*Each research projects takes approximately three to five years to complete and costs typically hundreds of thousands of dollars--sometimes even in the millions. Upon beginning my fundraising this year, I researched and found that there are 26 research projects going on at this moment in the southern California area alone.

*MS and Parkinsons are neurological. Cure one and we may very well cure the other.

*As of now, there is NO cure for MS.

*There is NO cause for MS.

**On a side note: There have been many theories about what causes MS but none of have been tethered down, such as hot climates and heredity. However, in 2008 they were able to nail down genetics.

Now, that doesn't mean that everyone who has MS will pass it along. There is a difference between genetics and heredity, although there are many cases of siblings having MS. It simply means that some people carry a gene that makes them pre-disposed.

This was big news in MS research.

This is why funding is so crucial. This is why I do what I do.

And this is why I will keep doing this until we can wipe away MS.

Thank you all for hearing me out. Again, if you'd like to help, please visit my post from November titled 'I WALK FOR SCOTT'.

'Each step you take brings us one step closer to a world free of MS'

Keep s-myelin!

Peace, love, happiness and health,

EDIT: Was only able to make it to three blog friends sites today--will have to try and catch up again tomorrow. I'd like to extend another big thank you to Andrea from 'Arise 2 Write' for awarding me today the 'Make Lemonade' blog award (posted towards the bottom of my side bar). As always, I so appreciate when others like what they read here!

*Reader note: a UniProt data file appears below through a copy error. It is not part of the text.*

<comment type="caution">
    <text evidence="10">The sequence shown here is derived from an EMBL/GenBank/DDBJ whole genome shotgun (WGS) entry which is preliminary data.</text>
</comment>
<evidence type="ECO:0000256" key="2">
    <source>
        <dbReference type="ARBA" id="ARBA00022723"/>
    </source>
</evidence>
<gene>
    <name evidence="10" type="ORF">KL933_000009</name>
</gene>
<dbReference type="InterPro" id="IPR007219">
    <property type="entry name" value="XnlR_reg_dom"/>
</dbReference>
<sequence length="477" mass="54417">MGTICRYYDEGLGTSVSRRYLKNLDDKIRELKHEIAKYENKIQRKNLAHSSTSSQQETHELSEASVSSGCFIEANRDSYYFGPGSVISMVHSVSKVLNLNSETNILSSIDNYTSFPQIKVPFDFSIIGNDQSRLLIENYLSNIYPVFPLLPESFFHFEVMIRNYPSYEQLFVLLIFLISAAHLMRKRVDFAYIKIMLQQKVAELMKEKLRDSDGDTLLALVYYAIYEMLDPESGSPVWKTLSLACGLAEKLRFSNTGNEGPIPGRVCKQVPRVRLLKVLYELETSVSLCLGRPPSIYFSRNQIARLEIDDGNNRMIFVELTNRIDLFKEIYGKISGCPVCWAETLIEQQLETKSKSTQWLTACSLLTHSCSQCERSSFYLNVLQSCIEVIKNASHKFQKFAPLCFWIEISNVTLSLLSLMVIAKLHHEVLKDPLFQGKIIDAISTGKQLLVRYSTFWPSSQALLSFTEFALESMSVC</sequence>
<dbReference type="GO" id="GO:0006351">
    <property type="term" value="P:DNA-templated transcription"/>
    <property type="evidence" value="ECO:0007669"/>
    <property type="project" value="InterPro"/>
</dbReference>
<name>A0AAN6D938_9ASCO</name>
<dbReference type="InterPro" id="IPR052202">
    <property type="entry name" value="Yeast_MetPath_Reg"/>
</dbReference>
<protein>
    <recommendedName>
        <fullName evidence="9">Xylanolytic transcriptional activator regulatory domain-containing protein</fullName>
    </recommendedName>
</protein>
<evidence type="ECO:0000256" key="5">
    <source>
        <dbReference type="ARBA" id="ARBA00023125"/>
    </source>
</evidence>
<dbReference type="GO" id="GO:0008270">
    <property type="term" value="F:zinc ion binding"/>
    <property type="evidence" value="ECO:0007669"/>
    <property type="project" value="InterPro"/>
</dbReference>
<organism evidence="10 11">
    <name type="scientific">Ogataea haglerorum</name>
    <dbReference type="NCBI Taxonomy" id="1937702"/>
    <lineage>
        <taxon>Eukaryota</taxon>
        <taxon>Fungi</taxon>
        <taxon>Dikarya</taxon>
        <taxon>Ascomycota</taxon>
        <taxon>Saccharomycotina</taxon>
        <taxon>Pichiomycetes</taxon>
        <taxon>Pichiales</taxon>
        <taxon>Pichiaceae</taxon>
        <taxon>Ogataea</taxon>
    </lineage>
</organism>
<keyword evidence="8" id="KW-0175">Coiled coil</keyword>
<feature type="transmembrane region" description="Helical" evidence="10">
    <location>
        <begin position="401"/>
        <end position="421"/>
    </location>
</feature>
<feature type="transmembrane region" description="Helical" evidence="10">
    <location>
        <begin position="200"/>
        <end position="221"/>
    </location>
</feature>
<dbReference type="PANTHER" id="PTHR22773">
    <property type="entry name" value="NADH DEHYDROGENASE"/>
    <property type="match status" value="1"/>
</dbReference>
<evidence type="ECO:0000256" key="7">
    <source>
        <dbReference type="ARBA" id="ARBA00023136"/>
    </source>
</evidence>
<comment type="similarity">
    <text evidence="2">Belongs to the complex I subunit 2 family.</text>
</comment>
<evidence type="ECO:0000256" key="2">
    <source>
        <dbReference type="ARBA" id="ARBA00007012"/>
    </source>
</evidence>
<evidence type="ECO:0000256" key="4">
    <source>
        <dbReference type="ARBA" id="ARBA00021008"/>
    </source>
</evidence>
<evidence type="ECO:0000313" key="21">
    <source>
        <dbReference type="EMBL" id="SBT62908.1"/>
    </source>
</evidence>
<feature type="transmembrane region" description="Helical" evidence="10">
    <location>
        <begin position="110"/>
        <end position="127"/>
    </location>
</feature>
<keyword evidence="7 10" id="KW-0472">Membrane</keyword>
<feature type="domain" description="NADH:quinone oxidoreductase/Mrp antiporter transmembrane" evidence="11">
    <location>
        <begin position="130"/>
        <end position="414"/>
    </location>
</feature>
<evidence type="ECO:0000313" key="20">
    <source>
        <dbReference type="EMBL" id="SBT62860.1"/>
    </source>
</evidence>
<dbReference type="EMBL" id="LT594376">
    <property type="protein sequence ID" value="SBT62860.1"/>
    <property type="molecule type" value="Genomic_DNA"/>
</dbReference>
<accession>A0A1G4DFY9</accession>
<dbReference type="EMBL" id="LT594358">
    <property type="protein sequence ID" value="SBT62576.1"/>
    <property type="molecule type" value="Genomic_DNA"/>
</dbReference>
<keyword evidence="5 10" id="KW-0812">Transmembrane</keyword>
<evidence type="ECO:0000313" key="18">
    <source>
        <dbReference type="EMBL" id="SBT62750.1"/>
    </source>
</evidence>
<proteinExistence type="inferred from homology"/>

As for now, I have laundry, dishes (you know it's bad when you're using a pizza slicer to cut lemons--ha!), a trip to the market, a phone call to my Mom, dinner and then a hot bath awaiting me.


  1. Once again Jo, you have made me think(and that hurts my little brain) seriously, we all need to step back and thank God for the days we have.....wonderful reminder my friend...and lets not forget to say a prayer for all those not as fortunate as we

  2. My sister's best friend from high school has MS. She is about 41 years old and can not feed, dress, or do anything else for herself. She now has to live in a Nursing home, b/c her mom who cared for her died at age 54 from a heart attack. It is so very sad. She is so drawn and contorted. I live about 7 hours from her, but I try to send books on tape and cd regularly. She always loved to read and this has enabled her an outlet. She started a book club in her nursing home. It has given her a purpose. It is not much, but it is my way of trying to put a little sunshine in her day. I buy some of the books and I ask anyone that has them to give them to me....then I mail a box full at a time.
    GOD BLESS you for working so hard to help those with MS.
    I hope your hubby gets back to normal, soon.
    You have another award on arise 2 write.

  3. By the way- I love your subtitle, or description... "confessions of a bankrupt life" LOL! =)

  4. In 2006, Laura Lawes was diagnosed with Multiple Scelrosis and given a life expectancy of one year. Three years later, she was not only living strong, but she gave birth to her first son. It was called "a miracle birth". These miracles are possible today, because of the work organizations, such as yourself, have done. Here, at Disease.com (a website dedicated to disease preventions and treatments) we are inspired by stories such as this, and would like to join you in fighting this cause. If you could, please list us as a resource or host our social book mark button, it would be much appreciated. Lets create more of these miracles; together.If you want more information on that please email me back with the subject line as your URL.

  5. Hi Jo,
    Enjoyed your post.
    Keep warm and well.
    ps hope you do no mind but I have taken your all I want for christmas is a cure?

  6. Hi Jo, that is a very well-written post and a very good reminder for all of us.
    And thank you for that!
    love and hugs

    P.S.thanks so much for your kind comments on my blog.XXX